Flourish Iron is a highly concentrated (10,000 mg/L) ferrous iron (Fe+2) gluconate supplement. It should be used in those cases where the iron requirements exceed that which can be delivered by Flourish at the recommended dose or signs of iron deficiency appear (such as short and slender stems or yellowing between veins.) Plants are able to much more easily derive a benefit from Flourish Iron than from EDTA-iron sources because all EDTA iron is in the ferric (Fe+3) state. Since plants require iron in the ferrous state, additional physiological energy must be expended in order to extract the ferric iron from EDTA-iron and then convert it to the ferrous form. It contains no phosphate or nitrate.
DIRECTIONS: Use 1 capful (5 mL) for each 200 L (50 gallons*) or as required to maintain about 0.10 mg/L iron. For smaller doses please note that each cap thread is about 1 mL. Use MultiTest: Iron test kit to monitor iron concentrations. Use as needed to combat signs of iron deficiency (usually seen in new growth) which include: chlorosis (yellowing) of tissue between veins and short and slender stems.
Q: Why do I need to use Flourish Iron if I'm already using Flourish?
A: Iron is an important nutrient in the planted aquarium. In order to maintain an adequate iron concentration it should be dosed on a fairly regular basis (daily). Flourish should be dosed less often (semi-weekly or weekly) since its components are not rapidly depleted. Daily dosing with Flourish can lead to unwanted algae growth. By having these supplements as separate products, the hobbyist can add Flourish Iron every day and not risk unwanted algae growth while still adding the necessary level of Flourish on a less regular basis.
Q: When I added your Flourish Iron product to my tank within a few minutes the water turned milky and was full of what looks like calcium specks. I have been adding CO2 to my tank for some time now and have buffered the water with bicarbonate of soda to counteract the low pH reading I get with CO2 injection. After I filtered the white stuff out with a diatom filter, when I checked for iron it was almost non-existent. If it is the bicarbonate is there something else I can safely use to buffer the water? What is causing this reaction, and have you heard of this happening to anyone else?
A: This is a peculiar response. Flourish Iron does not normally cause cloudiness unless used excessively, and even then the cloudiness is very mild. Since the cloudiness was caused by a white precipitate, as you confirmed by testing, it is not an iron precipitate. It is also unlikely to be a direct carbonate precipitate. I suspect that your water is exceptionally hard (contains a lot of calcium/magnesium) and that you may also have a high alkalinity (carbonate content), and that the addition of Flourish Iron (by an ion competing mechanism) pushes the calcium/magnesium carbonate in the water beyond saturation, resulting in the precipitation of calcium/magnesium carbonates. Even without the addition of Flourish Iron, do you sometimes see a white (chalky) film on the surface of the water? If so, that would support the presence of high calcium/magnesium. You may want to test your water for calcium/magnesium and alkalinity. If you experience problems growing certain plants, that may also suggest excessive hardness, since many plants prefer soft to only mildly hard water. Do you see any cloudiness when adding bicarbonate? If you have to frequently add bicarbonate, you may be using to much CO2. Regardless, however, I expect your calcium/magnesium hardness is the culprit. While this is nothing to panic about, if it should prove to be the case, I think you would do better to dilute out your water with some kind of soft water, such as DI, RO, or rain water.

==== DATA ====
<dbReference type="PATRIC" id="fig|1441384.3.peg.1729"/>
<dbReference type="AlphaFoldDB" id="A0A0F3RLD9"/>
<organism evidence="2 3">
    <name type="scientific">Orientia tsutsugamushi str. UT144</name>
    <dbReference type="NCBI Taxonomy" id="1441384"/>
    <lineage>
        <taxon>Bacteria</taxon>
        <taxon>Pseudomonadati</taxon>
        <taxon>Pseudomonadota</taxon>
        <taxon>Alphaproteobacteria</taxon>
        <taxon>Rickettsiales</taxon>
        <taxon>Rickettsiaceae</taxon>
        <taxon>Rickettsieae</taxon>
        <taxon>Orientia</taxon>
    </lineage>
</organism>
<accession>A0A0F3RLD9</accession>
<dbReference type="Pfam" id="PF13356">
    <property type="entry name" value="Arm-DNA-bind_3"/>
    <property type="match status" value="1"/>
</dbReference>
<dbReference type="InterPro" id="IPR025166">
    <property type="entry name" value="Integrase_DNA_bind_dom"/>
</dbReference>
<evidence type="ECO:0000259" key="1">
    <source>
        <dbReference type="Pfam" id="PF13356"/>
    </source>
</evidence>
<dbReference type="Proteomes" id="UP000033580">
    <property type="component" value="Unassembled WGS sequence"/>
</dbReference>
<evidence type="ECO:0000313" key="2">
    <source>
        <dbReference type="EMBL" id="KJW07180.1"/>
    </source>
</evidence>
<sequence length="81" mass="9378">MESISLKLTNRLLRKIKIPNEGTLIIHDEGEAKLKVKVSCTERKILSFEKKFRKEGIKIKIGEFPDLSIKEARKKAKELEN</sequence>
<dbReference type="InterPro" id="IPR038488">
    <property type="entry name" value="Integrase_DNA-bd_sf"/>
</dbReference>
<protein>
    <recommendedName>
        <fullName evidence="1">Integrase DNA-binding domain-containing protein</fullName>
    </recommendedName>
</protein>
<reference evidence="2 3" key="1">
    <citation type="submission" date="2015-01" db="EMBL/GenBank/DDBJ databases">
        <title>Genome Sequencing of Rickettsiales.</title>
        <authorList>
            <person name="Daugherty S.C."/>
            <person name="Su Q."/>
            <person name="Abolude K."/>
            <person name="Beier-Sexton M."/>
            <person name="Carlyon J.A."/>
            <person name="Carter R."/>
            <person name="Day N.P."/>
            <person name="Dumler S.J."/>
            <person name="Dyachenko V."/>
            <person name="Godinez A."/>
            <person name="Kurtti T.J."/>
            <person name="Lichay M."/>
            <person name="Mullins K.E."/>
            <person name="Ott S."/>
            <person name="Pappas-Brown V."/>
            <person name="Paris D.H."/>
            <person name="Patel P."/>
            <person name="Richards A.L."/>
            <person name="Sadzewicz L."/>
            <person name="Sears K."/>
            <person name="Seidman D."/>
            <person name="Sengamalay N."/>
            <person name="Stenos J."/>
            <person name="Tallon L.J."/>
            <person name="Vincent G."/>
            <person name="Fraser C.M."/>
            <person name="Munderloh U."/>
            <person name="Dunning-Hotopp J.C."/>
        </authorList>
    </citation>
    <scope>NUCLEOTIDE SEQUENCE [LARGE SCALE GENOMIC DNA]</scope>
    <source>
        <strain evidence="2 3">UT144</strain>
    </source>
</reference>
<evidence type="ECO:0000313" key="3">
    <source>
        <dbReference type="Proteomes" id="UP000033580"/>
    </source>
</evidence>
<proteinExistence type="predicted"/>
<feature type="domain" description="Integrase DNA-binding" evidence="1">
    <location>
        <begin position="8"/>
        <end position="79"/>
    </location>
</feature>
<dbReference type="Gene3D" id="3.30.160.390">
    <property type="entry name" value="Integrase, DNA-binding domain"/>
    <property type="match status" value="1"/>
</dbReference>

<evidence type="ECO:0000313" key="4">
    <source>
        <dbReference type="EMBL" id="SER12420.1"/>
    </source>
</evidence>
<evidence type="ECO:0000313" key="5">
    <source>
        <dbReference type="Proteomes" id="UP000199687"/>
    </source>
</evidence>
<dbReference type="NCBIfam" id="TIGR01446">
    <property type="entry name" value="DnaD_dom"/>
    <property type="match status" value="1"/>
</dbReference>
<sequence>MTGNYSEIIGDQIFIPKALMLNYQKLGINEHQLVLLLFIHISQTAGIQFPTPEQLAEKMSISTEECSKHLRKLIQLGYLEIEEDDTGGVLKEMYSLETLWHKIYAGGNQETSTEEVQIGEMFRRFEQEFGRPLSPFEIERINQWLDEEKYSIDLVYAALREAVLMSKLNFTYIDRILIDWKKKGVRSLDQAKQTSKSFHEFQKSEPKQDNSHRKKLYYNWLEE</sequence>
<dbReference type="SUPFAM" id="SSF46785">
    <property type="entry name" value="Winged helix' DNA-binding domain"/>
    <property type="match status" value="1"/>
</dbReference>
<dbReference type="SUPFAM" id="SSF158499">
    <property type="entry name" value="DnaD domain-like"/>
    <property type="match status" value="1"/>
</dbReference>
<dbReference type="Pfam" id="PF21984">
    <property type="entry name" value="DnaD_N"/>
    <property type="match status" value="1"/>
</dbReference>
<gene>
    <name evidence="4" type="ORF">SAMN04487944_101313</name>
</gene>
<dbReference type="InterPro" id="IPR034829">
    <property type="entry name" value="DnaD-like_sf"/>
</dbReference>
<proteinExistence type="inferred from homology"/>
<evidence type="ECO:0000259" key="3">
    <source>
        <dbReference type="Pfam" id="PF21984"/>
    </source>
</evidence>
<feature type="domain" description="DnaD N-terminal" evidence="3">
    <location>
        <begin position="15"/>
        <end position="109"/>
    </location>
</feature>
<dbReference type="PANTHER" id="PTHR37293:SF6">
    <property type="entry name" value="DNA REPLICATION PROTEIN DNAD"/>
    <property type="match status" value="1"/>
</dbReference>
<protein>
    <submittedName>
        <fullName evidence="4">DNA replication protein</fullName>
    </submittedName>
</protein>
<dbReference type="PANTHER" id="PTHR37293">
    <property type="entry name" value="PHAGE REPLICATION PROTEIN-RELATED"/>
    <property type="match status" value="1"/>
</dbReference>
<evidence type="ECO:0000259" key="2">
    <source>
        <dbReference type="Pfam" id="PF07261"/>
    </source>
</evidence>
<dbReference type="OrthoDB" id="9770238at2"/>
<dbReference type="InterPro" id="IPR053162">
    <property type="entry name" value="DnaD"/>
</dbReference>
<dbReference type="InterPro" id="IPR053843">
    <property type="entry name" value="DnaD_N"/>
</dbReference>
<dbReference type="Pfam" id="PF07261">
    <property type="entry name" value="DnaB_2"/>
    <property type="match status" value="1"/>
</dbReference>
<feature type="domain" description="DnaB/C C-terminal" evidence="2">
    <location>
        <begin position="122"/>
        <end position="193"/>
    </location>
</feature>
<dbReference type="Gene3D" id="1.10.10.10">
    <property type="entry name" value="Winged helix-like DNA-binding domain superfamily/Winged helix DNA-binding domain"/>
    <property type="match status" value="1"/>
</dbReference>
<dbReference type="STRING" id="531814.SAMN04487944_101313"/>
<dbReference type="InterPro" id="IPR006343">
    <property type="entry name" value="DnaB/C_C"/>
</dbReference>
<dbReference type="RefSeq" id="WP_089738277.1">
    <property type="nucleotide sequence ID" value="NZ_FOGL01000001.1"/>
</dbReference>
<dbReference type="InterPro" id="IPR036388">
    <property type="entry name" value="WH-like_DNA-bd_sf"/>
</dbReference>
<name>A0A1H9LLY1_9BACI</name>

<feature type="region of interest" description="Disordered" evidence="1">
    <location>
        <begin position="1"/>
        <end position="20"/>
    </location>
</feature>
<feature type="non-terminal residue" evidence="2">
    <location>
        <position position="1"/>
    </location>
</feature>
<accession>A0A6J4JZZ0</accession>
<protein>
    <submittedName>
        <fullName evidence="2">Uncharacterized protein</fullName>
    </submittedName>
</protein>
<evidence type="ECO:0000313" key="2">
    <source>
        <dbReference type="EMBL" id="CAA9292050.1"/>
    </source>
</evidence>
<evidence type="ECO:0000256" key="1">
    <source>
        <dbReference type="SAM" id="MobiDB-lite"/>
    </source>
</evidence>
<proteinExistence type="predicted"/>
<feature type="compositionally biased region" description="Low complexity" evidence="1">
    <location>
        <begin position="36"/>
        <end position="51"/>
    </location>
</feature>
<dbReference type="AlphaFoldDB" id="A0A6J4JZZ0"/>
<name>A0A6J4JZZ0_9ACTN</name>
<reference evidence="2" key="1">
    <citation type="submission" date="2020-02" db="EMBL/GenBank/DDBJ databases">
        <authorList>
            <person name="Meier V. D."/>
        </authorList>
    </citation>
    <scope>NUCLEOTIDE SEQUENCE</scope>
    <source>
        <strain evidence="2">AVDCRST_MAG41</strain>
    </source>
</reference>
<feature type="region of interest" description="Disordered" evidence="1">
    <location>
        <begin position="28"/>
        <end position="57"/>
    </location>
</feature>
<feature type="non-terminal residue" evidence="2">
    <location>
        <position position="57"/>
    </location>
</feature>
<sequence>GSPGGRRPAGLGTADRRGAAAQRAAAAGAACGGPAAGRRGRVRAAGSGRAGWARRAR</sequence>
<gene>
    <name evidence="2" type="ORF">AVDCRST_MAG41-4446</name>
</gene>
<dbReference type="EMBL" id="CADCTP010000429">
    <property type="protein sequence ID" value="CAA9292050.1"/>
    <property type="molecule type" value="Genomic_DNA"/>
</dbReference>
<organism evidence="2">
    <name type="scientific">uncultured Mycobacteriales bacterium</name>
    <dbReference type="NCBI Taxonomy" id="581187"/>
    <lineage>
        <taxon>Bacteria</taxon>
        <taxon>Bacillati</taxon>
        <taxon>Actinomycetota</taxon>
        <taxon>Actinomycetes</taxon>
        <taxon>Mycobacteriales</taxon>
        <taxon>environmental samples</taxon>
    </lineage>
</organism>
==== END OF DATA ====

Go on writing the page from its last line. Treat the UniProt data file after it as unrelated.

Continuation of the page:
Q: The Pet Warehouse advertisement stated that the Seachem iron test kit was great for planted tanks and REEF tanks. I was disappointed to read in the iron test kit directions that natural seawater levels of iron were at the lower limits of the iron test kit. Is this kit usable for reef tanks? If the level of iron in natural sea water is at the lower limits of the test kit, why is it being advertised as great for reef tanks?
A: Pet Warehouse has apparently over hyped an otherwise true statement. The fact that our kit measures only the lower limit of iron concentrations in seawater is not a limitation of the kit, but in fact a limitation of iron's solubility in saltwater; iron is just really not (or barely) soluble in saltwater. To get iron into seawater at a reasonable concentration, it must be strongly chelated, and our kit will measure this strongly chelated iron; it just requires a longer testing period (detailed in the instructions). So if your are dosing your tank with a strongly chelated iron, our kit will measure it. If you are not dosing and are just curious how much iron is in the tank, the kit will tell you that also, but it is going to be basically next to nothing.
Q: I've got a 40 gal heavily planted tank with Fluorite substrate. I started dosing with Flourish Iron a few weeks ago due to pale leaves on pennywort, etc. The color has improved. I'm adding a capful every day to the tank; an hour after adding, my tank shows no iron with the Hagen test kit. Are the plants grabbing the iron? Or is it precipitating out somehow.
A: I am confident that the iron is being consumed. If it was precipitating out of solution, you would notice a white chalky haze to your water and a white colored coating to your aquarium walls, heater, filter, etc.
Our Flourish Iron is a very different type of iron. Our's is bound to a carbohydrate that is very easily metabolized by your plants. Most of the others on the market are chelated iron supplements and your plants has to expend large amounts of energy to get the iron from the chelate to be able to use it.